03 September 2014 | Posted by Zachary
So, you’re concerned about how much damage you’re doing to the climate (not to mention the air and water) and you want to do what you can to cut your emissions. Where to start? Below are 5 key ways to cut your carbon footprint approximately 47%. First, though, what is your carbon footprint? How is it split up? And where am I getting this 47% figure?
I definitely don’t know what your carbon footprint is. This is a very personalized thing that depends on what you eat, where you get your electricity, how you transport yourself around, what products you buy, and much more.
I’m just using an American average for this article. The footprint of the average American is apparently 19 t CO2e, of which about 4 t CO2e is from energy used in the home and about 4.7 t CO2e is from driving. Other big sources are food, recreation, and health.
I’m not going to go into food (a no-meat or low-meat and no-dairy or low-dairy diet is best), recreation, or health matters, but below are a few easy ways to cut off that 47% or so of emissions that are coming from home and transportation energy sources.
With zero emissions and being the most efficient common means of transportation on the planet, if you are able to bike for your transportation needs, this can cut a huge chunk off of you carbon footprint.
If you own the roof over your head, or if you live in one of the few places where you can invest in a community solar garden, going solar is an excellent way to slash your electricity emissions and live guilt-free in this area of your life.
Those two options right there would have slashed the average American's carbon footprint approximately 47% if the person also made sure her or his home heating needs were all electric (not coming from gas or oil). But these options may not be available or practical for everyone, so below are a few more.
It's not quite as good as bicycling, but if you've got solar power behind it, driving an electric car is your next-best choice. With solar power covering all of your electric charging needs, you're essentially driving emissions free. The only emissions associated with your car are the emissions that were created for its production.
Also, there's an extra benefit not often discussed that driving electric offers. When people get electric cars, they tend to become much more aware of their electricity usage and they conserve electricity much more. They turn things off more when not using them and they buy energy-efficient products. Many people actually end up using less electricity after getting an electric car than they used before getting it.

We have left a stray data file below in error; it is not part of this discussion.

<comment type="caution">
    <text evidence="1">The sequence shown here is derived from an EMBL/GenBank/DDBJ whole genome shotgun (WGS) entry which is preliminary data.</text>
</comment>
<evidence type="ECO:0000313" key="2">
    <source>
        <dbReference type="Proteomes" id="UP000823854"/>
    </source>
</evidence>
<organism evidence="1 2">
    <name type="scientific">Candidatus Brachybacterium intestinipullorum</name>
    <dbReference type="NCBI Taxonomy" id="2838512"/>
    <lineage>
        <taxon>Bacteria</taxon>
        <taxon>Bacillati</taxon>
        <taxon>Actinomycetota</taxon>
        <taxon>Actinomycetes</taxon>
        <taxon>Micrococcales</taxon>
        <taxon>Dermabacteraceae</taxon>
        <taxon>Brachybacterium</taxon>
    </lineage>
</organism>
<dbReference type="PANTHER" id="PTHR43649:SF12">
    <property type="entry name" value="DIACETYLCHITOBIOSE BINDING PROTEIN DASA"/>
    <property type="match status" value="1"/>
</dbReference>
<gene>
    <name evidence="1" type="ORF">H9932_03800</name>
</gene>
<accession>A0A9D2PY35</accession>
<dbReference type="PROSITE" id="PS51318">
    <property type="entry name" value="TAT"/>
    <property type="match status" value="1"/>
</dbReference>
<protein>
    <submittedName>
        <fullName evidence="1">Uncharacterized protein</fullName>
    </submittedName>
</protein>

The above solutions are excellent for completely slashing your home energy needs and most of your transportation energy needs, but another key step is almost always making your home more energy efficient. This allows you to get a smaller solar power system (which saves you money and may also be a necessity if you don't have a very large, open roof) and it is especially important if you can't go solar for some reason.
The biggest electricity draws in your home are likely your appliances: refrigerator, oven, washing machine, dryer, HVAC, etc. A lot of progress has been made in the past few decades to make these appliances more efficient. There are also rating systems that tell consumers which products are most efficient. If you're shopping for a new appliance, be sure to get one of the most efficient options.
Even if you aren't currently shopping for a new appliance, you may want to. Switching to a new, efficient model could potentially save you much more than the cost of the new appliance, while also cutting your carbon emissions.
Another top way to increase your efficiency and cut your carbon footprint is to keep your home better sealed and insulated. Even a do-it-yourself (DIY) home energy audit using your smartphone can show you where your home is leaking air. Then do a bit of sealing, caulking, and insulating and your place will hold warm air in the winter and cold air in the summer much, much better. The efficiency improvement and carbon savings from not having to heat or cool your home so much are often about as good as you can get... unless your home was already very well sealed and insulated.
There are other little things you can do, or sometimes significant things, but aside from moving to a smaller place, moving to a region that gets more of its electricity from renewable energy, or drastically cutting back on your use of appliances and electronics, these options above are probably the best things you can do on the home and transportation energy front.
Image Credit: Thomas Hawk (CC BY-NC 2.0 license)